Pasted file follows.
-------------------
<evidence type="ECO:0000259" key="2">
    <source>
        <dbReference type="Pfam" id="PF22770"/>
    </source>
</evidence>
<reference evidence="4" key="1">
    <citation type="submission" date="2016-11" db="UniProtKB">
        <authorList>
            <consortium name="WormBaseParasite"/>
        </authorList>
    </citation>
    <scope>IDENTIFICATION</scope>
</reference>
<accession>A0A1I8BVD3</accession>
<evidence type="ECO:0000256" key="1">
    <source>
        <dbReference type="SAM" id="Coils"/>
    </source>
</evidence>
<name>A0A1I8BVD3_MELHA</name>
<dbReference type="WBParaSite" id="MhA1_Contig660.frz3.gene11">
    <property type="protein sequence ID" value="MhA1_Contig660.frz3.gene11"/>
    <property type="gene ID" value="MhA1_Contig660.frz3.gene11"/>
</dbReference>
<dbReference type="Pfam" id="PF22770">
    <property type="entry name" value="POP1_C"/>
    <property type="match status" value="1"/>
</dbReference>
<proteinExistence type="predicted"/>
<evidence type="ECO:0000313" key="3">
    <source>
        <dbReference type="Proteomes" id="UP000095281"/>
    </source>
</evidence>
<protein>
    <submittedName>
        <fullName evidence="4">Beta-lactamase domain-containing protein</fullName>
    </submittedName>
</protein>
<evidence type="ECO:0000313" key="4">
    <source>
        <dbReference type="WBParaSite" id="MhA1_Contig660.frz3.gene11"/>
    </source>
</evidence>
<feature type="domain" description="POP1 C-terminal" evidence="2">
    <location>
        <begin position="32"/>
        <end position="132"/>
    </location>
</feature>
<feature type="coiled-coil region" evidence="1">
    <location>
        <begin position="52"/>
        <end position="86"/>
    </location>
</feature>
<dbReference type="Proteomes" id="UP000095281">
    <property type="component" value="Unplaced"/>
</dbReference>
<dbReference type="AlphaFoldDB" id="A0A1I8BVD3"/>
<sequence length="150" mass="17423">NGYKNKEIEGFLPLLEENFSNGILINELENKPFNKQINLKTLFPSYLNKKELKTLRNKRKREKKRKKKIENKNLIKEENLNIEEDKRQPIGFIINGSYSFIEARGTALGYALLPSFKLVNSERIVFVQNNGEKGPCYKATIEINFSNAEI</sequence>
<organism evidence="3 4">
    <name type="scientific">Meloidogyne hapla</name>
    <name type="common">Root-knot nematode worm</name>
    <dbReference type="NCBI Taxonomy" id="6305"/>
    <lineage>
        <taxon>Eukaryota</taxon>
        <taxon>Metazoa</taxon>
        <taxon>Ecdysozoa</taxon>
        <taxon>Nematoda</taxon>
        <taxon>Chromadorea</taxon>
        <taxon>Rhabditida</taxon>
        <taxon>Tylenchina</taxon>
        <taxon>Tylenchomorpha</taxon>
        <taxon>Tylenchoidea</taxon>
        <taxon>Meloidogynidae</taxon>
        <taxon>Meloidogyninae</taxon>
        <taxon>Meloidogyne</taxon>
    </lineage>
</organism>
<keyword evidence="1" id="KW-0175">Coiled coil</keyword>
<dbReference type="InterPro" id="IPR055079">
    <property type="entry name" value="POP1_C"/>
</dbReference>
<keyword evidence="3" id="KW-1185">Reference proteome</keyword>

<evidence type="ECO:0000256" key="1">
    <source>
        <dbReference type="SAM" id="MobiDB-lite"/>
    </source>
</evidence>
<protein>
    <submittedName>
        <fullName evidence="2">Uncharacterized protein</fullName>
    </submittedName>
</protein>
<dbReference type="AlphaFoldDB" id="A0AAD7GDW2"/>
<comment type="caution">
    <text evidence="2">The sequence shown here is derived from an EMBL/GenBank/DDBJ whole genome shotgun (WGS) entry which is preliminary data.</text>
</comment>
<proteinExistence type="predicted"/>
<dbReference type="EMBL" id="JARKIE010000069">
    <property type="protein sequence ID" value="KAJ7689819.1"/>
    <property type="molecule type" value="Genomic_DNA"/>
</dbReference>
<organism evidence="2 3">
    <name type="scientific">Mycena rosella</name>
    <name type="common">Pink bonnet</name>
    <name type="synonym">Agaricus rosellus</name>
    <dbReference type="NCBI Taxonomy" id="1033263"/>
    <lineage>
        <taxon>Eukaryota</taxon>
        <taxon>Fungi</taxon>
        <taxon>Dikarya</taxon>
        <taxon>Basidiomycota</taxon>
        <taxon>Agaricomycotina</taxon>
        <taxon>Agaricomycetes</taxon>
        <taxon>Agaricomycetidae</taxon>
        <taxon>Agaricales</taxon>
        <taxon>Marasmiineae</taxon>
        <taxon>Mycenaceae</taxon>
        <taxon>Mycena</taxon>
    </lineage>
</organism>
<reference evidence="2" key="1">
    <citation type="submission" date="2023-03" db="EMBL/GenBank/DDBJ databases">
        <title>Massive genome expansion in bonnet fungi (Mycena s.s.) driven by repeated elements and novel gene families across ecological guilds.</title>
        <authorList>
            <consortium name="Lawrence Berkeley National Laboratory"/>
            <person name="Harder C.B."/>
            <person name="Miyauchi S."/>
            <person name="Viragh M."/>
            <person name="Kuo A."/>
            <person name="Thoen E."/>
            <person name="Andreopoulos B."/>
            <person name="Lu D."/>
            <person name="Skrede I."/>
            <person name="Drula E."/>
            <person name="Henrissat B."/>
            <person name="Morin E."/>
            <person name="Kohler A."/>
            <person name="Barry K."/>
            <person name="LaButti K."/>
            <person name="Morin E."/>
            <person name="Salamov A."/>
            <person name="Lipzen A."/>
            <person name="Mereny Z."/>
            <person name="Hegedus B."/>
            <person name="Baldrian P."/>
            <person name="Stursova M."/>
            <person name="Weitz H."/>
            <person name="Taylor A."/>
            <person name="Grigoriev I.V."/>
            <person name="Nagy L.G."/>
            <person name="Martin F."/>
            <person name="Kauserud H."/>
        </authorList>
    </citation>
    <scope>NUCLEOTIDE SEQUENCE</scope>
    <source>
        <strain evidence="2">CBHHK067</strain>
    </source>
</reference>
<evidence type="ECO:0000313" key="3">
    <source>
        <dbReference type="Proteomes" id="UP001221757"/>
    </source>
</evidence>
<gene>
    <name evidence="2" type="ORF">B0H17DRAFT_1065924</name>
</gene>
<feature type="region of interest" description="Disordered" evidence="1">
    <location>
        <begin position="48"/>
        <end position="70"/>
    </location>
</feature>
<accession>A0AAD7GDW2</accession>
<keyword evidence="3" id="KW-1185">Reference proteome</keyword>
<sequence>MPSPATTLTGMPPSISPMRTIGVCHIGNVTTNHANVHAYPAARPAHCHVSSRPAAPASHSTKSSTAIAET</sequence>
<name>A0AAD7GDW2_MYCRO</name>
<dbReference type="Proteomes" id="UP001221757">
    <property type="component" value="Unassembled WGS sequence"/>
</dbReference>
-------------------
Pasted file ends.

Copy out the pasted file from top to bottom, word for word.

<evidence type="ECO:0000259" key="2">
    <source>
        <dbReference type="Pfam" id="PF22770"/>
    </source>
</evidence>
<reference evidence="4" key="1">
    <citation type="submission" date="2016-11" db="UniProtKB">
        <authorList>
            <consortium name="WormBaseParasite"/>
        </authorList>
    </citation>
    <scope>IDENTIFICATION</scope>
</reference>
<accession>A0A1I8BVD3</accession>
<evidence type="ECO:0000256" key="1">
    <source>
        <dbReference type="SAM" id="Coils"/>
    </source>
</evidence>
<name>A0A1I8BVD3_MELHA</name>
<dbReference type="WBParaSite" id="MhA1_Contig660.frz3.gene11">
    <property type="protein sequence ID" value="MhA1_Contig660.frz3.gene11"/>
    <property type="gene ID" value="MhA1_Contig660.frz3.gene11"/>
</dbReference>
<dbReference type="Pfam" id="PF22770">
    <property type="entry name" value="POP1_C"/>
    <property type="match status" value="1"/>
</dbReference>
<proteinExistence type="predicted"/>
<evidence type="ECO:0000313" key="3">
    <source>
        <dbReference type="Proteomes" id="UP000095281"/>
    </source>
</evidence>
<protein>
    <submittedName>
        <fullName evidence="4">Beta-lactamase domain-containing protein</fullName>
    </submittedName>
</protein>
<evidence type="ECO:0000313" key="4">
    <source>
        <dbReference type="WBParaSite" id="MhA1_Contig660.frz3.gene11"/>
    </source>
</evidence>
<feature type="domain" description="POP1 C-terminal" evidence="2">
    <location>
        <begin position="32"/>
        <end position="132"/>
    </location>
</feature>
<feature type="coiled-coil region" evidence="1">
    <location>
        <begin position="52"/>
        <end position="86"/>
    </location>
</feature>
<dbReference type="Proteomes" id="UP000095281">
    <property type="component" value="Unplaced"/>
</dbReference>
<dbReference type="AlphaFoldDB" id="A0A1I8BVD3"/>
<sequence length="150" mass="17423">NGYKNKEIEGFLPLLEENFSNGILINELENKPFNKQINLKTLFPSYLNKKELKTLRNKRKREKKRKKKIENKNLIKEENLNIEEDKRQPIGFIINGSYSFIEARGTALGYALLPSFKLVNSERIVFVQNNGEKGPCYKATIEINFSNAEI</sequence>
<organism evidence="3 4">
    <name type="scientific">Meloidogyne hapla</name>
    <name type="common">Root-knot nematode worm</name>
    <dbReference type="NCBI Taxonomy" id="6305"/>
    <lineage>
        <taxon>Eukaryota</taxon>
        <taxon>Metazoa</taxon>
        <taxon>Ecdysozoa</taxon>
        <taxon>Nematoda</taxon>
        <taxon>Chromadorea</taxon>
        <taxon>Rhabditida</taxon>
        <taxon>Tylenchina</taxon>
        <taxon>Tylenchomorpha</taxon>
        <taxon>Tylenchoidea</taxon>
        <taxon>Meloidogynidae</taxon>
        <taxon>Meloidogyninae</taxon>
        <taxon>Meloidogyne</taxon>
    </lineage>
</organism>
<keyword evidence="1" id="KW-0175">Coiled coil</keyword>
<dbReference type="InterPro" id="IPR055079">
    <property type="entry name" value="POP1_C"/>
</dbReference>
<keyword evidence="3" id="KW-1185">Reference proteome</keyword>

<evidence type="ECO:0000256" key="1">
    <source>
        <dbReference type="SAM" id="MobiDB-lite"/>
    </source>
</evidence>
<protein>
    <submittedName>
        <fullName evidence="2">Uncharacterized protein</fullName>
    </submittedName>
</protein>
<dbReference type="AlphaFoldDB" id="A0AAD7GDW2"/>
<comment type="caution">
    <text evidence="2">The sequence shown here is derived from an EMBL/GenBank/DDBJ whole genome shotgun (WGS) entry which is preliminary data.</text>
</comment>
<proteinExistence type="predicted"/>
<dbReference type="EMBL" id="JARKIE010000069">
    <property type="protein sequence ID" value="KAJ7689819.1"/>
    <property type="molecule type" value="Genomic_DNA"/>
</dbReference>
<organism evidence="2 3">
    <name type="scientific">Mycena rosella</name>
    <name type="common">Pink bonnet</name>
    <name type="synonym">Agaricus rosellus</name>
    <dbReference type="NCBI Taxonomy" id="1033263"/>
    <lineage>
        <taxon>Eukaryota</taxon>
        <taxon>Fungi</taxon>
        <taxon>Dikarya</taxon>
        <taxon>Basidiomycota</taxon>
        <taxon>Agaricomycotina</taxon>
        <taxon>Agaricomycetes</taxon>
        <taxon>Agaricomycetidae</taxon>
        <taxon>Agaricales</taxon>
        <taxon>Marasmiineae</taxon>
        <taxon>Mycenaceae</taxon>
        <taxon>Mycena</taxon>
    </lineage>
</organism>
<reference evidence="2" key="1">
    <citation type="submission" date="2023-03" db="EMBL/GenBank/DDBJ databases">
        <title>Massive genome expansion in bonnet fungi (Mycena s.s.) driven by repeated elements and novel gene families across ecological guilds.</title>
        <authorList>
            <consortium name="Lawrence Berkeley National Laboratory"/>
            <person name="Harder C.B."/>
            <person name="Miyauchi S."/>
            <person name="Viragh M."/>
            <person name="Kuo A."/>
            <person name="Thoen E."/>
            <person name="Andreopoulos B."/>
            <person name="Lu D."/>
            <person name="Skrede I."/>
            <person name="Drula E."/>
            <person name="Henrissat B."/>
            <person name="Morin E."/>
            <person name="Kohler A."/>
            <person name="Barry K."/>
            <person name="LaButti K."/>
            <person name="Morin E."/>
            <person name="Salamov A."/>
            <person name="Lipzen A."/>
            <person name="Mereny Z."/>
            <person name="Hegedus B."/>
            <person name="Baldrian P."/>
            <person name="Stursova M."/>
            <person name="Weitz H."/>
            <person name="Taylor A."/>
            <person name="Grigoriev I.V."/>
            <person name="Nagy L.G."/>
            <person name="Martin F."/>
            <person name="Kauserud H."/>
        </authorList>
    </citation>
    <scope>NUCLEOTIDE SEQUENCE</scope>
    <source>
        <strain evidence="2">CBHHK067</strain>
    </source>
</reference>
<evidence type="ECO:0000313" key="3">
    <source>
        <dbReference type="Proteomes" id="UP001221757"/>
    </source>
</evidence>
<gene>
    <name evidence="2" type="ORF">B0H17DRAFT_1065924</name>
</gene>
<feature type="region of interest" description="Disordered" evidence="1">
    <location>
        <begin position="48"/>
        <end position="70"/>
    </location>
</feature>
<accession>A0AAD7GDW2</accession>
<keyword evidence="3" id="KW-1185">Reference proteome</keyword>
<sequence>MPSPATTLTGMPPSISPMRTIGVCHIGNVTTNHANVHAYPAARPAHCHVSSRPAAPASHSTKSSTAIAET</sequence>
<name>A0AAD7GDW2_MYCRO</name>
<dbReference type="Proteomes" id="UP001221757">
    <property type="component" value="Unassembled WGS sequence"/>
</dbReference>